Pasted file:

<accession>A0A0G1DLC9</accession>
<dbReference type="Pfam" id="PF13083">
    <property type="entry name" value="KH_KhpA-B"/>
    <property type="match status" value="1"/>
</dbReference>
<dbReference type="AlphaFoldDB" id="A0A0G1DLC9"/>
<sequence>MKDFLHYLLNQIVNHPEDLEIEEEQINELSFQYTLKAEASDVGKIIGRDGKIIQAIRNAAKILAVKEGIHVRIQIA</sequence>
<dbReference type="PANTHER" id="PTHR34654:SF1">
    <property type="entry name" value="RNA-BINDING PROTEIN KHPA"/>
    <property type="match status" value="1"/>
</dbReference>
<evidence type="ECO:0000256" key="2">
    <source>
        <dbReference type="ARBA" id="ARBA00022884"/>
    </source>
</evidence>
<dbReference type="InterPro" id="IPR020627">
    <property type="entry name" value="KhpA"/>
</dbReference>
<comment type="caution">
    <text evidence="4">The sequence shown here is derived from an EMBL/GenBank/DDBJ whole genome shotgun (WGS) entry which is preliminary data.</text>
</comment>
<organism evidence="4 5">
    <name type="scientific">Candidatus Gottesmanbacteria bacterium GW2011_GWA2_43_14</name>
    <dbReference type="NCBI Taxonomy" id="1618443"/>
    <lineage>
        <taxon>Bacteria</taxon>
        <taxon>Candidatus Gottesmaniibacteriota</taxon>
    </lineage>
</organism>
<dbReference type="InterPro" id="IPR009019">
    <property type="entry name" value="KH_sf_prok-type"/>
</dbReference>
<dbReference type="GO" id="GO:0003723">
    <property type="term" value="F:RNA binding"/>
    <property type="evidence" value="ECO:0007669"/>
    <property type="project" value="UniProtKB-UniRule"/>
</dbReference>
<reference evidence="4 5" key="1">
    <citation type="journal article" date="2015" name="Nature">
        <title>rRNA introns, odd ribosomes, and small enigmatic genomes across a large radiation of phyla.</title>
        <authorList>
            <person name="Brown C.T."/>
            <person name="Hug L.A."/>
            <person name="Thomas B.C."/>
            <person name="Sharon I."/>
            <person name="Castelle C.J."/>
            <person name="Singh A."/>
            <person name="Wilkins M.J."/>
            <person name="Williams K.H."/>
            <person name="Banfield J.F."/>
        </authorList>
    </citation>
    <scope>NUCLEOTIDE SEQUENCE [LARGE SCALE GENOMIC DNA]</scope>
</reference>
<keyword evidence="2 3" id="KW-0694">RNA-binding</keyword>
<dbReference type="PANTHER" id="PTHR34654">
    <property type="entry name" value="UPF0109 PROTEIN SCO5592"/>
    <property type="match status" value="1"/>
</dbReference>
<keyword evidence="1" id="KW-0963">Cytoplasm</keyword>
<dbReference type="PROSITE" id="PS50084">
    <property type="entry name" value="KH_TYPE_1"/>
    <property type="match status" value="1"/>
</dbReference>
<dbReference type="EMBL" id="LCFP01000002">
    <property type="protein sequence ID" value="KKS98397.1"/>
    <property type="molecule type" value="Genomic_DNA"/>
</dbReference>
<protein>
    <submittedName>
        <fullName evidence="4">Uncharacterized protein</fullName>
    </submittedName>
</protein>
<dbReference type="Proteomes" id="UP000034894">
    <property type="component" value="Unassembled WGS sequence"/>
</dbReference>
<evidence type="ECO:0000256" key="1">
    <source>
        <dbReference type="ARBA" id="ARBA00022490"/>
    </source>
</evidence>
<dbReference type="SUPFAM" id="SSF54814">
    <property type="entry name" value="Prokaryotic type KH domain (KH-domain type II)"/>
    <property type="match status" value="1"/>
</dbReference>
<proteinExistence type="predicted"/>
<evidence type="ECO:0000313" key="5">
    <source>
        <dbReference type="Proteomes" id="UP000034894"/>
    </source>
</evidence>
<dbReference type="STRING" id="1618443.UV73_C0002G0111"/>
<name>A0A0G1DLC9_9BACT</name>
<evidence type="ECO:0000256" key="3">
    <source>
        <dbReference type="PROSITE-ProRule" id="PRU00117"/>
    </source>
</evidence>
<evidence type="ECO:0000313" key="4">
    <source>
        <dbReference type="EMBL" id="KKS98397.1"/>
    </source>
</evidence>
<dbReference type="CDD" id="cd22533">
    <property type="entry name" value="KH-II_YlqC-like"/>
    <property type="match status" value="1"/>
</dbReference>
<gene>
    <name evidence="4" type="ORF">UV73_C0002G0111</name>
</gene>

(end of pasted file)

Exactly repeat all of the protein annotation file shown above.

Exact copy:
<accession>A0A0G1DLC9</accession>
<dbReference type="Pfam" id="PF13083">
    <property type="entry name" value="KH_KhpA-B"/>
    <property type="match status" value="1"/>
</dbReference>
<dbReference type="AlphaFoldDB" id="A0A0G1DLC9"/>
<sequence>MKDFLHYLLNQIVNHPEDLEIEEEQINELSFQYTLKAEASDVGKIIGRDGKIIQAIRNAAKILAVKEGIHVRIQIA</sequence>
<dbReference type="PANTHER" id="PTHR34654:SF1">
    <property type="entry name" value="RNA-BINDING PROTEIN KHPA"/>
    <property type="match status" value="1"/>
</dbReference>
<evidence type="ECO:0000256" key="2">
    <source>
        <dbReference type="ARBA" id="ARBA00022884"/>
    </source>
</evidence>
<dbReference type="InterPro" id="IPR020627">
    <property type="entry name" value="KhpA"/>
</dbReference>
<comment type="caution">
    <text evidence="4">The sequence shown here is derived from an EMBL/GenBank/DDBJ whole genome shotgun (WGS) entry which is preliminary data.</text>
</comment>
<organism evidence="4 5">
    <name type="scientific">Candidatus Gottesmanbacteria bacterium GW2011_GWA2_43_14</name>
    <dbReference type="NCBI Taxonomy" id="1618443"/>
    <lineage>
        <taxon>Bacteria</taxon>
        <taxon>Candidatus Gottesmaniibacteriota</taxon>
    </lineage>
</organism>
<dbReference type="InterPro" id="IPR009019">
    <property type="entry name" value="KH_sf_prok-type"/>
</dbReference>
<dbReference type="GO" id="GO:0003723">
    <property type="term" value="F:RNA binding"/>
    <property type="evidence" value="ECO:0007669"/>
    <property type="project" value="UniProtKB-UniRule"/>
</dbReference>
<reference evidence="4 5" key="1">
    <citation type="journal article" date="2015" name="Nature">
        <title>rRNA introns, odd ribosomes, and small enigmatic genomes across a large radiation of phyla.</title>
        <authorList>
            <person name="Brown C.T."/>
            <person name="Hug L.A."/>
            <person name="Thomas B.C."/>
            <person name="Sharon I."/>
            <person name="Castelle C.J."/>
            <person name="Singh A."/>
            <person name="Wilkins M.J."/>
            <person name="Williams K.H."/>
            <person name="Banfield J.F."/>
        </authorList>
    </citation>
    <scope>NUCLEOTIDE SEQUENCE [LARGE SCALE GENOMIC DNA]</scope>
</reference>
<keyword evidence="2 3" id="KW-0694">RNA-binding</keyword>
<dbReference type="PANTHER" id="PTHR34654">
    <property type="entry name" value="UPF0109 PROTEIN SCO5592"/>
    <property type="match status" value="1"/>
</dbReference>
<keyword evidence="1" id="KW-0963">Cytoplasm</keyword>
<dbReference type="PROSITE" id="PS50084">
    <property type="entry name" value="KH_TYPE_1"/>
    <property type="match status" value="1"/>
</dbReference>
<dbReference type="EMBL" id="LCFP01000002">
    <property type="protein sequence ID" value="KKS98397.1"/>
    <property type="molecule type" value="Genomic_DNA"/>
</dbReference>
<protein>
    <submittedName>
        <fullName evidence="4">Uncharacterized protein</fullName>
    </submittedName>
</protein>
<dbReference type="Proteomes" id="UP000034894">
    <property type="component" value="Unassembled WGS sequence"/>
</dbReference>
<evidence type="ECO:0000256" key="1">
    <source>
        <dbReference type="ARBA" id="ARBA00022490"/>
    </source>
</evidence>
<dbReference type="SUPFAM" id="SSF54814">
    <property type="entry name" value="Prokaryotic type KH domain (KH-domain type II)"/>
    <property type="match status" value="1"/>
</dbReference>
<proteinExistence type="predicted"/>
<evidence type="ECO:0000313" key="5">
    <source>
        <dbReference type="Proteomes" id="UP000034894"/>
    </source>
</evidence>
<dbReference type="STRING" id="1618443.UV73_C0002G0111"/>
<name>A0A0G1DLC9_9BACT</name>
<evidence type="ECO:0000256" key="3">
    <source>
        <dbReference type="PROSITE-ProRule" id="PRU00117"/>
    </source>
</evidence>
<evidence type="ECO:0000313" key="4">
    <source>
        <dbReference type="EMBL" id="KKS98397.1"/>
    </source>
</evidence>
<dbReference type="CDD" id="cd22533">
    <property type="entry name" value="KH-II_YlqC-like"/>
    <property type="match status" value="1"/>
</dbReference>
<gene>
    <name evidence="4" type="ORF">UV73_C0002G0111</name>
</gene>